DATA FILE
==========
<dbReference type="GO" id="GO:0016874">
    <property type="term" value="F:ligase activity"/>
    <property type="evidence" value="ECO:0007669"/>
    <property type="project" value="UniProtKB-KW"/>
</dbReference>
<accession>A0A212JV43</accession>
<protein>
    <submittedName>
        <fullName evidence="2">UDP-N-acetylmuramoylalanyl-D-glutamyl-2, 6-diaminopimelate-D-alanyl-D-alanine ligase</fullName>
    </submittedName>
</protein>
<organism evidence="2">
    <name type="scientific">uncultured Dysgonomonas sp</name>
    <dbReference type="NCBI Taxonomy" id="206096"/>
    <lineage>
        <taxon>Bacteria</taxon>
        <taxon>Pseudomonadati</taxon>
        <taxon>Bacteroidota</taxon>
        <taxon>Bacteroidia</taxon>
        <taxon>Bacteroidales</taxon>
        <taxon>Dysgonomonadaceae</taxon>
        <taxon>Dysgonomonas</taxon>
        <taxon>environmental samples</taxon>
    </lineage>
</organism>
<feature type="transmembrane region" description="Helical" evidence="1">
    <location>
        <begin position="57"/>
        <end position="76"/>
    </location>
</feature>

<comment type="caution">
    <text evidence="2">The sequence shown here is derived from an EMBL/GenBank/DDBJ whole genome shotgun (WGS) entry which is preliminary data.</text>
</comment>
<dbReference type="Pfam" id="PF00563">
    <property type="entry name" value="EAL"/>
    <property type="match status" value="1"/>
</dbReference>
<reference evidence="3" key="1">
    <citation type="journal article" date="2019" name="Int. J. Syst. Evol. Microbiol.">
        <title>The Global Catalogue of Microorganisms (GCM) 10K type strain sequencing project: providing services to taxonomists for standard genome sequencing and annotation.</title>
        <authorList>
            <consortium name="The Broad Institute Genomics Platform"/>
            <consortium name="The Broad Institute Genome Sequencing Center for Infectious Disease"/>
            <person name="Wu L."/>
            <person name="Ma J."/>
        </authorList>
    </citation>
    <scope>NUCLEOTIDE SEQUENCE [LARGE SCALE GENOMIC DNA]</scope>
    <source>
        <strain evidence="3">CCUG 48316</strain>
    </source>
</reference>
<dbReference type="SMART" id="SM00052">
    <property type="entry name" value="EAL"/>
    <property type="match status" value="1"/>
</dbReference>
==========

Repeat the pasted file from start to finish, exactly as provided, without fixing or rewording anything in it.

<dbReference type="GO" id="GO:0016874">
    <property type="term" value="F:ligase activity"/>
    <property type="evidence" value="ECO:0007669"/>
    <property type="project" value="UniProtKB-KW"/>
</dbReference>
<accession>A0A212JV43</accession>
<protein>
    <submittedName>
        <fullName evidence="2">UDP-N-acetylmuramoylalanyl-D-glutamyl-2, 6-diaminopimelate-D-alanyl-D-alanine ligase</fullName>
    </submittedName>
</protein>
<organism evidence="2">
    <name type="scientific">uncultured Dysgonomonas sp</name>
    <dbReference type="NCBI Taxonomy" id="206096"/>
    <lineage>
        <taxon>Bacteria</taxon>
        <taxon>Pseudomonadati</taxon>
        <taxon>Bacteroidota</taxon>
        <taxon>Bacteroidia</taxon>
        <taxon>Bacteroidales</taxon>
        <taxon>Dysgonomonadaceae</taxon>
        <taxon>Dysgonomonas</taxon>
        <taxon>environmental samples</taxon>
    </lineage>
</organism>
<feature type="transmembrane region" description="Helical" evidence="1">
    <location>
        <begin position="57"/>
        <end position="76"/>
    </location>
</feature>

<comment type="caution">
    <text evidence="2">The sequence shown here is derived from an EMBL/GenBank/DDBJ whole genome shotgun (WGS) entry which is preliminary data.</text>
</comment>
<dbReference type="Pfam" id="PF00563">
    <property type="entry name" value="EAL"/>
    <property type="match status" value="1"/>
</dbReference>
<reference evidence="3" key="1">
    <citation type="journal article" date="2019" name="Int. J. Syst. Evol. Microbiol.">
        <title>The Global Catalogue of Microorganisms (GCM) 10K type strain sequencing project: providing services to taxonomists for standard genome sequencing and annotation.</title>
        <authorList>
            <consortium name="The Broad Institute Genomics Platform"/>
            <consortium name="The Broad Institute Genome Sequencing Center for Infectious Disease"/>
            <person name="Wu L."/>
            <person name="Ma J."/>
        </authorList>
    </citation>
    <scope>NUCLEOTIDE SEQUENCE [LARGE SCALE GENOMIC DNA]</scope>
    <source>
        <strain evidence="3">CCUG 48316</strain>
    </source>
</reference>
<dbReference type="SMART" id="SM00052">
    <property type="entry name" value="EAL"/>
    <property type="match status" value="1"/>
</dbReference>